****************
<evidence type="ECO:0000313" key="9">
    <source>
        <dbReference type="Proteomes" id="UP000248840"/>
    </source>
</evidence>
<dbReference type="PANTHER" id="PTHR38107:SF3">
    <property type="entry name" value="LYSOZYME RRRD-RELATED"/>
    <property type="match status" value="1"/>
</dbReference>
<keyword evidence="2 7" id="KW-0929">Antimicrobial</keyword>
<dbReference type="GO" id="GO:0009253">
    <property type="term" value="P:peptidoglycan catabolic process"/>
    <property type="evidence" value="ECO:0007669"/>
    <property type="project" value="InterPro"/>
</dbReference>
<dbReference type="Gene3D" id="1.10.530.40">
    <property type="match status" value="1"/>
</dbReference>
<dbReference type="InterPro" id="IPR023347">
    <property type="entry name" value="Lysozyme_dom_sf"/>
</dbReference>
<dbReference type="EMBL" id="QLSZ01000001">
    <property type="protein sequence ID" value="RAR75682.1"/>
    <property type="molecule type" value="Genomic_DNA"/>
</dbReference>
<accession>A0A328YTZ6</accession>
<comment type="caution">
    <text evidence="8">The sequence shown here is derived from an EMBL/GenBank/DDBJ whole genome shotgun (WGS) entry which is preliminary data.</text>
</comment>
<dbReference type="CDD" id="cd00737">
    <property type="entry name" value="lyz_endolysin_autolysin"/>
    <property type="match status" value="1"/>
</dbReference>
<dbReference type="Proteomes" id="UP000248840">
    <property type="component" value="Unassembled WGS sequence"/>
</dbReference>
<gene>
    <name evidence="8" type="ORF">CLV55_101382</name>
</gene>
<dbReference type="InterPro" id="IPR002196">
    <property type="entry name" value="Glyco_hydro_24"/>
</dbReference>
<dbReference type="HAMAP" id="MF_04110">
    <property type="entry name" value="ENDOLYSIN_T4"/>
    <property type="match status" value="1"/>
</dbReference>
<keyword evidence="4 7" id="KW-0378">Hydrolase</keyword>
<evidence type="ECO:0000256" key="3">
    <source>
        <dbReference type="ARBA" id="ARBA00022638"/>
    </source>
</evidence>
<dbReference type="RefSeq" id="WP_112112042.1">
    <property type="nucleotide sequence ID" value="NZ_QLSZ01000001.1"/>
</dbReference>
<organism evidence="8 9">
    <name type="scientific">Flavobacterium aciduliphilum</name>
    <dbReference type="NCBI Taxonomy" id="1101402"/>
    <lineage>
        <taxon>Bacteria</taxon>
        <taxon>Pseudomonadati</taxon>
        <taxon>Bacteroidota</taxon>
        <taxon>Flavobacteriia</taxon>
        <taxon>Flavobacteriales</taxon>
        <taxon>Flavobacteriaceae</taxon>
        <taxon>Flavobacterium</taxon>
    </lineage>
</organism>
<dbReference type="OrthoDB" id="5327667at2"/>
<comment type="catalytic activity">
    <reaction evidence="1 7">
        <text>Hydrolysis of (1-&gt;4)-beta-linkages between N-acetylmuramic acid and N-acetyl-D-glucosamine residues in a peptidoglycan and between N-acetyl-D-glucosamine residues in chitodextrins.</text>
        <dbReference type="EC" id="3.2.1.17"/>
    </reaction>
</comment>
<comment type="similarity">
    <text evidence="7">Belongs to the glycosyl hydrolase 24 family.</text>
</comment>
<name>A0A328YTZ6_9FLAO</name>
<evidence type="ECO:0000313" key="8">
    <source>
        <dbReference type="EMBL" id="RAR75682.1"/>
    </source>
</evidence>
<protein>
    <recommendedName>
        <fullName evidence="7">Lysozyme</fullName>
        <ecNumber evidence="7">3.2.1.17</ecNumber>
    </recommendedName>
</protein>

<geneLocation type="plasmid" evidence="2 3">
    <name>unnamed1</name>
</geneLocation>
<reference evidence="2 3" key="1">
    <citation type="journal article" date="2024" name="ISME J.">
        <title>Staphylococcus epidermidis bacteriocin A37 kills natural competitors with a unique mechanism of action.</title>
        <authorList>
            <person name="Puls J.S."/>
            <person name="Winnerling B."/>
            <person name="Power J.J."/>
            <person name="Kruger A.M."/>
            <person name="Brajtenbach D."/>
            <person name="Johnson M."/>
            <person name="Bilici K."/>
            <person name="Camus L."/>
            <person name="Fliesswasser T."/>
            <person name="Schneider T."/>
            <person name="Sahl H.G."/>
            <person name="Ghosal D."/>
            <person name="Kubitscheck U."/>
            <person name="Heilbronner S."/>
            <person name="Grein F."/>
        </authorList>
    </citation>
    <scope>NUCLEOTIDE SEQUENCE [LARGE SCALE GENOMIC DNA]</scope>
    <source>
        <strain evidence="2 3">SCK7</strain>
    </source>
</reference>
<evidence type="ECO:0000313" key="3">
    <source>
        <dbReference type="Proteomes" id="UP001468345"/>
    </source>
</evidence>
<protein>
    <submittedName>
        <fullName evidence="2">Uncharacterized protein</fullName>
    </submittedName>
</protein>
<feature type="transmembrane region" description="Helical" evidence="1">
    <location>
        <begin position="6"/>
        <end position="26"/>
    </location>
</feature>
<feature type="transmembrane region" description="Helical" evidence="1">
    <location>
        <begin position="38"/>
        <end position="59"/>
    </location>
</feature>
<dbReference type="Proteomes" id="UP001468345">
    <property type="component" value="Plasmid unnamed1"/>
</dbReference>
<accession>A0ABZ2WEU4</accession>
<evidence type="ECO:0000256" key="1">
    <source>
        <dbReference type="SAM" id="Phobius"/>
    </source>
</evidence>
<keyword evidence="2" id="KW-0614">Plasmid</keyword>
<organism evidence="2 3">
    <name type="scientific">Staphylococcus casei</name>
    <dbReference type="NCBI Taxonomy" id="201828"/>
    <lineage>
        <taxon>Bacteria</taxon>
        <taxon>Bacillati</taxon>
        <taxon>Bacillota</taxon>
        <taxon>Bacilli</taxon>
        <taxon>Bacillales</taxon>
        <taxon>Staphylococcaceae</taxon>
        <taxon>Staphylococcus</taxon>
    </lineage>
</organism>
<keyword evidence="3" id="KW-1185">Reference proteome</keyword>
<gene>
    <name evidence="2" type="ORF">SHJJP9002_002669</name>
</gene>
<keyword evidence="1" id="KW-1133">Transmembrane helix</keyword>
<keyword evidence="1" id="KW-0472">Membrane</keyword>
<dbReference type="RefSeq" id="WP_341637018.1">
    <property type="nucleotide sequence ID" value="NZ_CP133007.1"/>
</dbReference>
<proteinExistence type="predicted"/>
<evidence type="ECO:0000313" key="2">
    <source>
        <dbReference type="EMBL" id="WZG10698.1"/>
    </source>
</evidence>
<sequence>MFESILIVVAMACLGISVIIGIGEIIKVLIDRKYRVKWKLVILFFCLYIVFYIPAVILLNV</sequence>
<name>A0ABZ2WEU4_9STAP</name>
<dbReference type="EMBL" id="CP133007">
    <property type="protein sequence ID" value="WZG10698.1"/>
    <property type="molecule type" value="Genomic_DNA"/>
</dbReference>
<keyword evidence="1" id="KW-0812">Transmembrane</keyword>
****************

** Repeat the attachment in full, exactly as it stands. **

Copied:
<evidence type="ECO:0000313" key="9">
    <source>
        <dbReference type="Proteomes" id="UP000248840"/>
    </source>
</evidence>
<dbReference type="PANTHER" id="PTHR38107:SF3">
    <property type="entry name" value="LYSOZYME RRRD-RELATED"/>
    <property type="match status" value="1"/>
</dbReference>
<keyword evidence="2 7" id="KW-0929">Antimicrobial</keyword>
<dbReference type="GO" id="GO:0009253">
    <property type="term" value="P:peptidoglycan catabolic process"/>
    <property type="evidence" value="ECO:0007669"/>
    <property type="project" value="InterPro"/>
</dbReference>
<dbReference type="Gene3D" id="1.10.530.40">
    <property type="match status" value="1"/>
</dbReference>
<dbReference type="InterPro" id="IPR023347">
    <property type="entry name" value="Lysozyme_dom_sf"/>
</dbReference>
<dbReference type="EMBL" id="QLSZ01000001">
    <property type="protein sequence ID" value="RAR75682.1"/>
    <property type="molecule type" value="Genomic_DNA"/>
</dbReference>
<accession>A0A328YTZ6</accession>
<comment type="caution">
    <text evidence="8">The sequence shown here is derived from an EMBL/GenBank/DDBJ whole genome shotgun (WGS) entry which is preliminary data.</text>
</comment>
<dbReference type="CDD" id="cd00737">
    <property type="entry name" value="lyz_endolysin_autolysin"/>
    <property type="match status" value="1"/>
</dbReference>
<dbReference type="Proteomes" id="UP000248840">
    <property type="component" value="Unassembled WGS sequence"/>
</dbReference>
<gene>
    <name evidence="8" type="ORF">CLV55_101382</name>
</gene>
<dbReference type="InterPro" id="IPR002196">
    <property type="entry name" value="Glyco_hydro_24"/>
</dbReference>
<dbReference type="HAMAP" id="MF_04110">
    <property type="entry name" value="ENDOLYSIN_T4"/>
    <property type="match status" value="1"/>
</dbReference>
<keyword evidence="4 7" id="KW-0378">Hydrolase</keyword>
<evidence type="ECO:0000256" key="3">
    <source>
        <dbReference type="ARBA" id="ARBA00022638"/>
    </source>
</evidence>
<dbReference type="RefSeq" id="WP_112112042.1">
    <property type="nucleotide sequence ID" value="NZ_QLSZ01000001.1"/>
</dbReference>
<organism evidence="8 9">
    <name type="scientific">Flavobacterium aciduliphilum</name>
    <dbReference type="NCBI Taxonomy" id="1101402"/>
    <lineage>
        <taxon>Bacteria</taxon>
        <taxon>Pseudomonadati</taxon>
        <taxon>Bacteroidota</taxon>
        <taxon>Flavobacteriia</taxon>
        <taxon>Flavobacteriales</taxon>
        <taxon>Flavobacteriaceae</taxon>
        <taxon>Flavobacterium</taxon>
    </lineage>
</organism>
<dbReference type="OrthoDB" id="5327667at2"/>
<comment type="catalytic activity">
    <reaction evidence="1 7">
        <text>Hydrolysis of (1-&gt;4)-beta-linkages between N-acetylmuramic acid and N-acetyl-D-glucosamine residues in a peptidoglycan and between N-acetyl-D-glucosamine residues in chitodextrins.</text>
        <dbReference type="EC" id="3.2.1.17"/>
    </reaction>
</comment>
<comment type="similarity">
    <text evidence="7">Belongs to the glycosyl hydrolase 24 family.</text>
</comment>
<name>A0A328YTZ6_9FLAO</name>
<evidence type="ECO:0000313" key="8">
    <source>
        <dbReference type="EMBL" id="RAR75682.1"/>
    </source>
</evidence>
<protein>
    <recommendedName>
        <fullName evidence="7">Lysozyme</fullName>
        <ecNumber evidence="7">3.2.1.17</ecNumber>
    </recommendedName>
</protein>

<geneLocation type="plasmid" evidence="2 3">
    <name>unnamed1</name>
</geneLocation>
<reference evidence="2 3" key="1">
    <citation type="journal article" date="2024" name="ISME J.">
        <title>Staphylococcus epidermidis bacteriocin A37 kills natural competitors with a unique mechanism of action.</title>
        <authorList>
            <person name="Puls J.S."/>
            <person name="Winnerling B."/>
            <person name="Power J.J."/>
            <person name="Kruger A.M."/>
            <person name="Brajtenbach D."/>
            <person name="Johnson M."/>
            <person name="Bilici K."/>
            <person name="Camus L."/>
            <person name="Fliesswasser T."/>
            <person name="Schneider T."/>
            <person name="Sahl H.G."/>
            <person name="Ghosal D."/>
            <person name="Kubitscheck U."/>
            <person name="Heilbronner S."/>
            <person name="Grein F."/>
        </authorList>
    </citation>
    <scope>NUCLEOTIDE SEQUENCE [LARGE SCALE GENOMIC DNA]</scope>
    <source>
        <strain evidence="2 3">SCK7</strain>
    </source>
</reference>
<evidence type="ECO:0000313" key="3">
    <source>
        <dbReference type="Proteomes" id="UP001468345"/>
    </source>
</evidence>
<protein>
    <submittedName>
        <fullName evidence="2">Uncharacterized protein</fullName>
    </submittedName>
</protein>
<feature type="transmembrane region" description="Helical" evidence="1">
    <location>
        <begin position="6"/>
        <end position="26"/>
    </location>
</feature>
<feature type="transmembrane region" description="Helical" evidence="1">
    <location>
        <begin position="38"/>
        <end position="59"/>
    </location>
</feature>
<dbReference type="Proteomes" id="UP001468345">
    <property type="component" value="Plasmid unnamed1"/>
</dbReference>
<accession>A0ABZ2WEU4</accession>
<evidence type="ECO:0000256" key="1">
    <source>
        <dbReference type="SAM" id="Phobius"/>
    </source>
</evidence>
<keyword evidence="2" id="KW-0614">Plasmid</keyword>
<organism evidence="2 3">
    <name type="scientific">Staphylococcus casei</name>
    <dbReference type="NCBI Taxonomy" id="201828"/>
    <lineage>
        <taxon>Bacteria</taxon>
        <taxon>Bacillati</taxon>
        <taxon>Bacillota</taxon>
        <taxon>Bacilli</taxon>
        <taxon>Bacillales</taxon>
        <taxon>Staphylococcaceae</taxon>
        <taxon>Staphylococcus</taxon>
    </lineage>
</organism>
<keyword evidence="3" id="KW-1185">Reference proteome</keyword>
<gene>
    <name evidence="2" type="ORF">SHJJP9002_002669</name>
</gene>
<keyword evidence="1" id="KW-1133">Transmembrane helix</keyword>
<keyword evidence="1" id="KW-0472">Membrane</keyword>
<dbReference type="RefSeq" id="WP_341637018.1">
    <property type="nucleotide sequence ID" value="NZ_CP133007.1"/>
</dbReference>
<proteinExistence type="predicted"/>
<evidence type="ECO:0000313" key="2">
    <source>
        <dbReference type="EMBL" id="WZG10698.1"/>
    </source>
</evidence>
<sequence>MFESILIVVAMACLGISVIIGIGEIIKVLIDRKYRVKWKLVILFFCLYIVFYIPAVILLNV</sequence>
<name>A0ABZ2WEU4_9STAP</name>
<dbReference type="EMBL" id="CP133007">
    <property type="protein sequence ID" value="WZG10698.1"/>
    <property type="molecule type" value="Genomic_DNA"/>
</dbReference>
<keyword evidence="1" id="KW-0812">Transmembrane</keyword>